Stimulating the physical learning experience using EdTech

By Khoo Hung Chuan


SCHOOLS across the Asia Pacific were caught off guard and unprepared when the COVID-19 pandemic hit. The end result was a sudden haphazard migration to intermittent distance learning across the region, with over 100 million learners affected by school closures in early April when the pandemic first erupted globally, according to UNESCO.

But for students to experience the most stimulating learning experience during the pandemic, educators need to blend digital online and physical offline teaching with technology, to allow a seamless and integrated transition between the two worlds.

A global survey of 36 markets by the Harvard Graduate School of Education showed more than 50% of schools see the value in implementing a hybrid or blended learning approach.

Khoo Hung Chuan

In Malaysia, the ongoing iterations of the movement control order (MCO) has caused school closures nationwide. To support student’s remote and hybrid learning during this period, the Ministry of Education (MOE) saw the need to refresh its digital learning platform by launching new initiatives.

Such initiatives include the Digital Educational Learning Initiative Malaysia (otherwise known as DELIMa), which is supposed to be one of the largest national deployments in the world, offering applications and services, including digital learning technologies and resources including Microsoft Office 365. It has directly benefited over 10,000 schools, 370,000 teachers, and 2.5 million students in Malaysia.

A smart, holistic approach, comprising of multi-layered solutions, including a suite of security tools, integration with enterprise systems and new hardware, combined with technical competency and a can-do attitude is essential for tackling the challenges facing schools during this unprecedented time.

Equipping educators with the right infrastructure

To minimise the disruptive impact on students, it is fundamental that educators are equipped with digital solutions that facilitate teaching remotely.

While this cannot completely replicate the classroom interaction and non-verbal cues offered by face-to-face teaching, technology creates change in the tools and spaces where learning takes place, allowing for new teaching possibilities.

The trick is to recognise the affordances of different technologies in an educational context and to build an ecosystem of solutions that can blend together.

Educators must be provided not only with devices but also with technical support and managed services that ensure the product keeps running across its lifecycle while delivering better productivity, security, and collaboration.

Training programs to develop digital competency

A new generation of children is growing up as digital natives, often fluent in all manner of devices and software before they even reach pre-school.

Educators need to constantly maintain a solid grasp of the latest tech trends to connect with students and facilitate learning.

It can be difficult for teachers to acquire and develop such competency through self-learning, and often on their own personal time.

Schools should therefore prioritise digital literacy training for their teachers covering a wealth of topics including core digital skills, the basic use of various hardware and software solutions, an understanding of how to deal with minor technical hiccups, and the latest trends in the tech industry.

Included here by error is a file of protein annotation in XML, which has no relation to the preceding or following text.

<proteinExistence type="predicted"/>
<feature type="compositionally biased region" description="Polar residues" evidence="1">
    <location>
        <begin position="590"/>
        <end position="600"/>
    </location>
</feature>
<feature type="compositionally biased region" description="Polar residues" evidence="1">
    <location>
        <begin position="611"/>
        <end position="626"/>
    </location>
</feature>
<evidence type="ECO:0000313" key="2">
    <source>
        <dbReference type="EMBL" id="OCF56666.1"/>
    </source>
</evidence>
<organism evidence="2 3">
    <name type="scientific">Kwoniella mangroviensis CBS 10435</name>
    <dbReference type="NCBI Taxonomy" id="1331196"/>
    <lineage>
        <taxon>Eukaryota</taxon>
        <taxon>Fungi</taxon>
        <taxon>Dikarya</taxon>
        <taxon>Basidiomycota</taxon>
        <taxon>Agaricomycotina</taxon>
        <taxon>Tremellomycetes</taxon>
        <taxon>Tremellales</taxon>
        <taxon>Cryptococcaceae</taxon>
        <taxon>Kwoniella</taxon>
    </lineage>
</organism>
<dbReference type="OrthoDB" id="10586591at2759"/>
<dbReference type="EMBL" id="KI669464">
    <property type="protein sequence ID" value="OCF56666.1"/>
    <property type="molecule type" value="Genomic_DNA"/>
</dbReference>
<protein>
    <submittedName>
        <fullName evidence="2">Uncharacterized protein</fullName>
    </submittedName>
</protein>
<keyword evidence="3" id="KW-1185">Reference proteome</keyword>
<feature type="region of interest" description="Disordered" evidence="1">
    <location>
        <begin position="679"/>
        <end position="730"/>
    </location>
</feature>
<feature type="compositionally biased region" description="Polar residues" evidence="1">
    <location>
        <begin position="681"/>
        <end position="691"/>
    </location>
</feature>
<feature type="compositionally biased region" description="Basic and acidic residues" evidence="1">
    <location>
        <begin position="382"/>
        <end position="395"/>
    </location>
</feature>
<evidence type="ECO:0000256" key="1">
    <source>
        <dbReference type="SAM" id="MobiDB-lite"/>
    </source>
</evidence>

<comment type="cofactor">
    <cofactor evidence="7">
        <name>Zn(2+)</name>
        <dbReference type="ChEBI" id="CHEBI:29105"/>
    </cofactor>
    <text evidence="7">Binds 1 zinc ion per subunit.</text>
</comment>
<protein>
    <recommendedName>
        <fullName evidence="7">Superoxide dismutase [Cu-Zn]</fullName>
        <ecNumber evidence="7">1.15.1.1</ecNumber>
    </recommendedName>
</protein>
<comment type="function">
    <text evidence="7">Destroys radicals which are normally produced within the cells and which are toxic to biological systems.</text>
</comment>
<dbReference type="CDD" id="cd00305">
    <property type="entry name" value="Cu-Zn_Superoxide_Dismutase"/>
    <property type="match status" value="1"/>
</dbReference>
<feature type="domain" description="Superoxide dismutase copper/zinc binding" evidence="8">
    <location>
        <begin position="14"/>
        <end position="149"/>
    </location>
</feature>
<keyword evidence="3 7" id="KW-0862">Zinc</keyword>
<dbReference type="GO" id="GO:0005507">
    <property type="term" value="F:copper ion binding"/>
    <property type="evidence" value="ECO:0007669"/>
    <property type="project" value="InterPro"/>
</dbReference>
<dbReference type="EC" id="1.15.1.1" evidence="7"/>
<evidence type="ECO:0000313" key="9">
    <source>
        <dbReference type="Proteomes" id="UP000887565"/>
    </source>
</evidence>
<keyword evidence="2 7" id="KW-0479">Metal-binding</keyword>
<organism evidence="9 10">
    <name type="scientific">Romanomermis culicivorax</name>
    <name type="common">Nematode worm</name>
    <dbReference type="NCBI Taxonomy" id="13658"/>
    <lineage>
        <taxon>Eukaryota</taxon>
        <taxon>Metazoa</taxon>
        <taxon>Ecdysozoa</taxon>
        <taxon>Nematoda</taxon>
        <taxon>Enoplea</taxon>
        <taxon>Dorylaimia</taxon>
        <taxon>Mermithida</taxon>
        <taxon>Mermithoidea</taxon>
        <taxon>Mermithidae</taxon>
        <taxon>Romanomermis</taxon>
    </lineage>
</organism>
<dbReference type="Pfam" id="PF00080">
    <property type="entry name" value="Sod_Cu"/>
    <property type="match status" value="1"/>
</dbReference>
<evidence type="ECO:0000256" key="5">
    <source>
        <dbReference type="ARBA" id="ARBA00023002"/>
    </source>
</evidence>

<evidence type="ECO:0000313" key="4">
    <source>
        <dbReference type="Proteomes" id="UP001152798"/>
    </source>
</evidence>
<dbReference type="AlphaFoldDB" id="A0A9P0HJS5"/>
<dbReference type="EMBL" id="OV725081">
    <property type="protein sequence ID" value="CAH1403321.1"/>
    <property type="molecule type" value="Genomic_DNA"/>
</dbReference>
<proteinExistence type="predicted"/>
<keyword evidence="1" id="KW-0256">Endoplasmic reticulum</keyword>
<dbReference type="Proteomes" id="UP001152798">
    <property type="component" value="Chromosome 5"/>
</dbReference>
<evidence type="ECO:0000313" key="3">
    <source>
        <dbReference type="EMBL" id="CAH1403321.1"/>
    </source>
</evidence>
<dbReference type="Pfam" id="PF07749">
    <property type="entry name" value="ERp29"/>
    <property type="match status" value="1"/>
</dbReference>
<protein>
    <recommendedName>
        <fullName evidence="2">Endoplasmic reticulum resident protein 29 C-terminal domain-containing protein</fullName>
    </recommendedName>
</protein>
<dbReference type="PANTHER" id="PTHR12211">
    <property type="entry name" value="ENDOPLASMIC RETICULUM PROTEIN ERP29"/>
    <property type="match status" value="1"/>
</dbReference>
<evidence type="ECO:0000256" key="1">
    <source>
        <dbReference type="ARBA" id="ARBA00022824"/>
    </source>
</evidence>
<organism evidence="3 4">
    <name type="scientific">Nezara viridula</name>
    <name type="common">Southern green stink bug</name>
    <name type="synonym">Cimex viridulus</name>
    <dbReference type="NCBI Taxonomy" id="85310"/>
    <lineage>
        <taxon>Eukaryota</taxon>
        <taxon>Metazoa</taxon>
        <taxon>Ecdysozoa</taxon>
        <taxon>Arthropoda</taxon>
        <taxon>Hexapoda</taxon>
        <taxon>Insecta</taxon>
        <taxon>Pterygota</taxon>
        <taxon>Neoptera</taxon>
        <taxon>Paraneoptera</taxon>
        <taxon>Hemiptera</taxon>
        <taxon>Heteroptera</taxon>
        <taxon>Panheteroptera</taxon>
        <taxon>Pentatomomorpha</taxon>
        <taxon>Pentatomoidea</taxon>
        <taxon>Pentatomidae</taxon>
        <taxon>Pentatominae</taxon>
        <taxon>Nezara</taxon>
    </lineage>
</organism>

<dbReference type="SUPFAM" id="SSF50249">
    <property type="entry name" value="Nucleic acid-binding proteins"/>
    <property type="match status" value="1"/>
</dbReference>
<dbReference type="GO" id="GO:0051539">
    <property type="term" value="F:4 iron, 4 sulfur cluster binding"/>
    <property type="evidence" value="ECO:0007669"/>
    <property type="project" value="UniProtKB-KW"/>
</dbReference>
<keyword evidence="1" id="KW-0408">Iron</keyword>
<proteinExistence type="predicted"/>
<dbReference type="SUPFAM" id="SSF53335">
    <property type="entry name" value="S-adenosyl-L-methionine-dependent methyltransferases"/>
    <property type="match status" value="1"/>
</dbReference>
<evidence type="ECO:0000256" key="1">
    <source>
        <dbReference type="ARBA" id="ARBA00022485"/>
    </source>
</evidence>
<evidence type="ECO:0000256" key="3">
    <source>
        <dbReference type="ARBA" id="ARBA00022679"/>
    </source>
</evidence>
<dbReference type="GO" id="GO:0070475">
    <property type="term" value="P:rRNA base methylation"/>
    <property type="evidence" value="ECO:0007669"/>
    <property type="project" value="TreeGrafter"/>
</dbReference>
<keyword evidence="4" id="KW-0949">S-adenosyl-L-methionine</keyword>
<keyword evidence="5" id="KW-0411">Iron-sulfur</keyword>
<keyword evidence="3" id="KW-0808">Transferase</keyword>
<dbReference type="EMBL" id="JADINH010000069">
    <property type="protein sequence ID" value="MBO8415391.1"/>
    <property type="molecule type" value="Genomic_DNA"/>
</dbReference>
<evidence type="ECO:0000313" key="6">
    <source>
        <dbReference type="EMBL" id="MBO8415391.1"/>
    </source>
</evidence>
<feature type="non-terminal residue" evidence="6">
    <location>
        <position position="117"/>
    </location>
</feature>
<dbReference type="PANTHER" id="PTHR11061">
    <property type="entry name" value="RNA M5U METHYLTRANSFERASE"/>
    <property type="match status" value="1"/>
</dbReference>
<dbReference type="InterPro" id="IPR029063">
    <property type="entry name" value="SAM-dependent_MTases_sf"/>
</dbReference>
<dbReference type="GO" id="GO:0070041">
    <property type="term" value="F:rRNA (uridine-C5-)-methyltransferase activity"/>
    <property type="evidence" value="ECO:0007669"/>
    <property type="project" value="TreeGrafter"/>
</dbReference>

However, schools may find it an overwhelming task to provide training for their teaching staff, with a myriad of competencies to master in a short amount of time.

Empower educators to conduct blended teaching

A new reality in education is just starting to materialise, and it is the educators’ responsibility to lead students into this age of digital transformation.

With no end in sight for COVID-19, educators will need to blend a range of physical and distance teaching methods that encompass classroom activities, online homework, and learning reports.

Smart classrooms are designed to do just that. Students become accustomed to interacting, collaborating, sharing, and taking quizzes digitally, while teachers can enable screen sharing and online annotations.

Educators should take advantage of technology to track useful metrics on student’s learning progress and create teaching reports to share with stakeholders.

With implementing smart classrooms comes the need for safe and secure control of devices in classrooms. Teachers have to learn how to activate internet filters to blacklist inappropriate websites or disable specific components like cameras, speakers, and microphones.

Under EdVision, a number of pioneer schools across Central Asia Pacific will be provided with free access to online resources that will help them through their education transformation journey, as well as prioritised access to the latest solutions in education tech, including Malaysia.

Also, solution showcases for higher education will be organised in the coming months to demonstrate the adoption of collaborative learning to further elevate the classroom experience.

Schools can look forward to a rewarding long-term relationship as we work hand-in-hand to support the new paradigm of blended learning and empower students for the future.


Khoo Hung Chuan is the director for Education Transform and Development at Lenovo Central Asia Pacific.

The views expressed are solely of the author and do not necessarily reflect those of Focus Malaysia.

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